Baroka on his part is devising a special plan to woo and win her. Firstly, he sends Sadiku to woo her on his behalf but Sidi turns down the offer of marriage. Baroka then deceives Sadiku that he is impotent in order to lure Sidi into his shady plan. Sid visits Baroka to mock him for his impotence but ends up in his seduction trap. In the end, Sidi rejects Lakunle’s western ideas and chooses the traditional lifestyle championed by Baroka. Baroka is polygamous in nature whereas the latter belives in one woman to one man.

In African society, bride price is considered to be the most important part of a marriage rite such that any married woman without it is branded as illegal and unrecognized. In some African communities, children raised or given birth to in such marriage are taken away from their father.

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SECTION B (5,6,7,8)
(Please answer ONE from this section)

(6)
The play centers on class struggle in our society. Jimmy comes from a middle class (working class ) background, but has been highly educated. He went to a university but not gainfully employed. He is still stuck running to sweet stall, and he does not feel fully comfortable and hasn’t been accepted into the upper classes. He speaks and uses Jaw breaking words, read newspapers, but he sometimes has to look these words up in a dictionary.

Alison and Jimmy’s relationship is the main meeting point where class struggle unfolds. Alison is from an upper class background very different from Jimmy’s. Both portray the struggle between the two classes in military terms as the two just can’t blend. Jimmy is full of pride because of his education and this makes him alienate, separate and look down on others who are not so educated like himself, Cliff is such a character in the text.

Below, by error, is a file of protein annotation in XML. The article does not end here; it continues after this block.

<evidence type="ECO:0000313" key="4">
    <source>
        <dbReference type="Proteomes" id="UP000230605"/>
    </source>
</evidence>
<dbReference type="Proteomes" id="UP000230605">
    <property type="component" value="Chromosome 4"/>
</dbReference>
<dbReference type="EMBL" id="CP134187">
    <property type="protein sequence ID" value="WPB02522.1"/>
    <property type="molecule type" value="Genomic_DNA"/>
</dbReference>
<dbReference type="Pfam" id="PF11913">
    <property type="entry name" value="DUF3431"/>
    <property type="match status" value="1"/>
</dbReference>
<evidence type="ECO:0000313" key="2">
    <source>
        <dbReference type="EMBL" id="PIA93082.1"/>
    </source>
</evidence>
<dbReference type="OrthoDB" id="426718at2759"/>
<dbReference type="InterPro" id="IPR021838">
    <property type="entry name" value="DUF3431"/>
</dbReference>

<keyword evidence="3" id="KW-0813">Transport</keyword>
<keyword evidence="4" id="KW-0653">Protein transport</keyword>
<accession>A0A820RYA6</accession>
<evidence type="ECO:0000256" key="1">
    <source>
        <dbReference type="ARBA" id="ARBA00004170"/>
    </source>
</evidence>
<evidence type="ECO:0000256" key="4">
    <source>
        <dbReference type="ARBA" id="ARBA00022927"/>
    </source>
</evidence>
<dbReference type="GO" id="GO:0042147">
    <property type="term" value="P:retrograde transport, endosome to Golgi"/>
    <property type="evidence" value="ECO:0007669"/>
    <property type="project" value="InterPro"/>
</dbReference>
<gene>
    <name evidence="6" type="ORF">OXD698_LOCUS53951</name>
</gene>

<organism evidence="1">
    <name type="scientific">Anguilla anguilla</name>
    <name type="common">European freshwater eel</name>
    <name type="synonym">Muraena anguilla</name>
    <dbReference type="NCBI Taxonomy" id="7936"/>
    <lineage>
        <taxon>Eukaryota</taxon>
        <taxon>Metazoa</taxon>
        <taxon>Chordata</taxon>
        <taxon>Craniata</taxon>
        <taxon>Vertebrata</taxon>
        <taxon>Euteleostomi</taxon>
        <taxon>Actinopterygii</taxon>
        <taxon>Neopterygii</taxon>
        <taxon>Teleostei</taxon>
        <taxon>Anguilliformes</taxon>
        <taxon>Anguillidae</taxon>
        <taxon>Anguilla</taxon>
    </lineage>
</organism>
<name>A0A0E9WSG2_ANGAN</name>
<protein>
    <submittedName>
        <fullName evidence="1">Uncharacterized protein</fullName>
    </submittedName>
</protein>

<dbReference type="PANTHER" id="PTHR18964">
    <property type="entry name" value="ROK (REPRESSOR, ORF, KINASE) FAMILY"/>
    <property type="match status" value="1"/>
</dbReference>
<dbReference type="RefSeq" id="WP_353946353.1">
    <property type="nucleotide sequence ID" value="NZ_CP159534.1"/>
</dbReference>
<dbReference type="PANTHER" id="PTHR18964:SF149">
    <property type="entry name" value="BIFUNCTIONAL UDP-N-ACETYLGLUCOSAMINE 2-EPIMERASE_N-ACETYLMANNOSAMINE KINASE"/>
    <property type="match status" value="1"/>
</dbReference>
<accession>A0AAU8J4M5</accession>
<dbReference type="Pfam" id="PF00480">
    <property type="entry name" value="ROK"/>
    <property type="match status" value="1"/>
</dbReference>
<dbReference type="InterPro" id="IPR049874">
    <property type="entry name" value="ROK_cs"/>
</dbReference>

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(7)
Cory is Troy and Rose’s teenage son. He is an ambitious young man who has the talent and determination to realize his dreams. He is a very respectful and compassionate nephew to his disabled uncle Gabriel. He is quite passionate and optimistic about great future to become a footballer and he needs to actualize it through his father’s support and love, but contrarily unmet by the pessimism of his father. His father, Troy believes that he can’t excel as a result of racism. He prefers him to read more books to get promoted in his A & P Job, or learn how to fix cars or build houses or learn a trade. Troy views Cory’s career aspirations as idealistic and detached from the realities of a racist society where the white dominate world of sports will not support his son’s dream of becoming a footballer.

He is undaunted by Troy’s bully and this makes Cory hate him vehemently. He refuses to attend Troy’s funeral because of his father’s hard handedness. he exhibited same when he started that he’s not going to papa’s funeral… the whole time… living in his house… papa was like a shadow that followed you everywhere. It weighed on you and sunk into your flesh” Cory bursts out with rage. He does not want to be Troy Maxson, he wants to be himself. He says this to stand up to his father who is not willing to support his dreams.

August Wilson the writer uses Cory as an opposing force to Troy’s views and values for which Troy stands for and the clash before both is the central conflict in the play. Cory undergoes transformation when she leaves home to join the marines in the end.

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SECTION C (9,10)
(Please answer ONE from this section)

(9)